Two patients (3.2%) in the open and four patients (5.3%) in the minimally invasive TLIF groups required reoperation for pedicle screw repositioning or removal. Of these, two patients in the open group and two in the minimally invasive TLIF group had screws repositioned for lateral perforations of more than 4 mm. The remaining two patients in the MI group had a medial pedicle screw perforation, one 6-mm and one 5-mm, at L5 and underwent reoperation for screw removal. A postoperative “confirmation” spin with Iso-C fluoroscopy was not performed on these patients. For two patients in the open group and three patients in the MI group, asymptomatic lateral pedicle screw perforations of less than 4 mm were elected to be left in place. These patients have not experienced any symptoms due to the screw misplacement.
Any new or increased postoperative neurological deficit was included in complication analysis. The total rate of neurological deficit (including major and minor) was 10.5% in the minimally invasive TLIF group, which was significantly greater as compared to 1.6% in the open TLIF group (P = 0.02, Fisher's exact test). There were three patients (3.9%) in the MI group with transient neurological deficit that lasted <3 months. These patients were effectively treated conservatively with physical therapy and/or steroid injections. One patient in the open and five in minimally invasive TLIF group experienced neurological deficit that lasted longer than 3 months notwithstanding substantial conservative treatment.
Three patients in the open group and one patient in the MI group had anemia. Of these patients, two in the open group and the one patient in the MI group received blood transfusions. Seven patients (11.1%) in the open TLIF group and one (1.3%) in the minimally invasive TLIF group had CSF leaks (P = 0.005, Fisher's exact test). CSF leaks were mended intraoperatively with 5-0 Prolene sutures and/or Gelfoam and two-component fibrin sealant Tisseal (Baxter AG, Vienna, Austria). Two patients in each the MI and open groups, 2.6% and 3.2%, respectively, had hematomas that resolved spontaneously. Infections were effectively treated with antibiotics in both patient groups.
Varieties of lumbar spine fusion techniques have been modified with endoscopic or MI alternatives in an attempt to decrease the invasiveness of traditional approaches. [
Previous publications evaluated safety and effectiveness of different minimally invasive TLIF procedures. Isaacs et al. compared the safety of a microendoscopic TLIF (METLIF) and open PLIF. [
As with any surgical procedure, MI surgery has potential limitations and drawbacks. Schwender et al. pointed out some disadvantages of the minimally invasive TLIF approach: anatomic disorientation due to unexposed landmarks and smaller working area requiring longer bayoneted instruments. [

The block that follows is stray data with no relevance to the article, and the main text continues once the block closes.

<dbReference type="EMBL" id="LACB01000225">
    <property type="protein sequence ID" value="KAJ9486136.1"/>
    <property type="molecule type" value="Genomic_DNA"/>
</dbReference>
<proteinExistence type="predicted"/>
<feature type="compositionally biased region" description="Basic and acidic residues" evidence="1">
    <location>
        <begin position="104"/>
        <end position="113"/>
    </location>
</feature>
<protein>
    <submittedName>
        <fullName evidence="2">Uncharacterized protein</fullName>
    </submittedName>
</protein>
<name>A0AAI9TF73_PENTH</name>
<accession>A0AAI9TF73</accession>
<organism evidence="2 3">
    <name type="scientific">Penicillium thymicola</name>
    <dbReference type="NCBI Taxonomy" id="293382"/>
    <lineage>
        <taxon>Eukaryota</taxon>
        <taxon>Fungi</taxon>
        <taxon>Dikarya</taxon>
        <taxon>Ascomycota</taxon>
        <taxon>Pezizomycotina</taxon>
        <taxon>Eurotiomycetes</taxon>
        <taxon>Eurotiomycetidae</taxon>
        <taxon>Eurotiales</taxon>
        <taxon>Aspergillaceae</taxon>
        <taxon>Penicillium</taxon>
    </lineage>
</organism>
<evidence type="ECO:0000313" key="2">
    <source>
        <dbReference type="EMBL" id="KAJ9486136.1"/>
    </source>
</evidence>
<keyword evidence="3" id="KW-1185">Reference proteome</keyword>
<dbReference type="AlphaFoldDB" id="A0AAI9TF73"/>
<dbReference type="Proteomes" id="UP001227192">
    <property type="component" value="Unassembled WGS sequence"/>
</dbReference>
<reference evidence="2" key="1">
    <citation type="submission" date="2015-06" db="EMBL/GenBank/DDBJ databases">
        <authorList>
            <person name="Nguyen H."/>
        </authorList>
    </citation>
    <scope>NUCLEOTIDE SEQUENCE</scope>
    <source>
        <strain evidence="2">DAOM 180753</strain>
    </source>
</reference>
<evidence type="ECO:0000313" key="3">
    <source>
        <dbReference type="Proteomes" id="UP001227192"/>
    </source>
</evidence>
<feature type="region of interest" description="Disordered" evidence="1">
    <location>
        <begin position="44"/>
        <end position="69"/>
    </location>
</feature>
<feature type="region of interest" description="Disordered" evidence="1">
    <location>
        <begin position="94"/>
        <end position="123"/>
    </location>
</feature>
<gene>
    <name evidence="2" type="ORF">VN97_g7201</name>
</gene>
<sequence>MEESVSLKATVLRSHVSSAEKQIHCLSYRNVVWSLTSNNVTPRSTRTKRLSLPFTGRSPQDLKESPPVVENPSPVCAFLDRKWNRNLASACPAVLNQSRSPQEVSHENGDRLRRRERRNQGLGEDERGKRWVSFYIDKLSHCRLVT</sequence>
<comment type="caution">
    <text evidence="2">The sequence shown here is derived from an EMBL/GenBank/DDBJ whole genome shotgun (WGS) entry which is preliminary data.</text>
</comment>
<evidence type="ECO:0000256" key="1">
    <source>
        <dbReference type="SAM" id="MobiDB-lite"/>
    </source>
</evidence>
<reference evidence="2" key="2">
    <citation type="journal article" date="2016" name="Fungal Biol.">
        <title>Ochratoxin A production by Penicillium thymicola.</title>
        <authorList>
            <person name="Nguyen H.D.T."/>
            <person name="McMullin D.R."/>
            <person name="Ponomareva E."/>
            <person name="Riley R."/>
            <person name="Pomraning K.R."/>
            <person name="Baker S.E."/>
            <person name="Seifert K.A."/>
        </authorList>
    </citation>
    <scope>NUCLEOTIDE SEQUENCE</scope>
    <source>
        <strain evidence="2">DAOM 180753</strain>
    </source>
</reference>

Thus, although there is increasing literature reporting new minimally invasive TLIF techniques, comprehensive and careful assessment is required that takes into account not only immediate perioperative advantages, but also safety and long-term clinical outcomes. [
Two clinical parameters, EBL and OR time, could aid in describing the effectiveness as well as give some insight into the technical complexity of the minimally invasive TLIF procedure. Reduced blood loss can be expected in the MI approach, as muscle stripping required in the open approach becomes negligible with a minimal incision and employment of the spinal instrumentation used to access the bony anatomy. Previously published data report estimated blood loss averages for MI and open procedures ranging from 50 to 310 ml, and 378 to 1070 ml, respectively. [
Approach-related reduction of tissue morbidity theoretically should shorten both length of hospitalization and recovery time in general. A significantly shorter length of hospitalization for the minimally invasive TLIF group compared to the open group patients was observed in this study: 3.0 (1–16) days and 4.2 (1–24) days, respectively. This is consistent with the literature, which reports average hospitalization length ranges of 4.1–5.1 and 1.6–3.4 days for open and minimally invasive TLIF approaches, respectively. [
Although the cost benefits of the minimally invasive TLIF approach have been questioned because of the specialized and expensive instruments that this type of lumbar fusion demands, it could be at least partially offset by the shorter hospitalization and less narcotic use that accompanies a quicker recovery. [
The primary clinical outcomes in this particular study were measured as the pre- and postoperative VAS scores. Average VAS scores prior to and after surgery were similar between both groups. The mean change in VAS scores postoperatively was greater in the open TLIF patient group (5.2 vs. 4.1) at the mean follow-up time of 37.5 months, although this difference was not statistically significant. These results demonstrate that both surgical approaches provide similar pain relief. Other clinical outcomes used in this study included patients' perceived global outcome (MacNab's criteria), and patient satisfaction (Patient Satisfaction with Results Survey). This study found no significant difference between the open and minimally invasive TLIF approaches with regards to MacNab's criteria or patient satisfaction.
With no significant difference in clinical outcomes or operative time, both open and minimally invasive TLIF procedures appear to be equally effective. Several benefits accompany the minimally invasive TLIF approach including reduced length of hospitalization and decreased blood loss.
Some of the most frequently encountered complications that have previously been reported for the open TLIF procedure include allograft and screw malpositioning, deep vein thrombosis, CSF leak, ileus, blood vessel damage, infection, pseudoarthrosis, neurological deficit, and pulmonary embolism. [
Complications in the MI approach are similar, and previously reported data have included CSF leak, nerve root injury, malpositioned hardware, infection, pseudoarthrosis, hematoma, and converting from MI to open procedure. [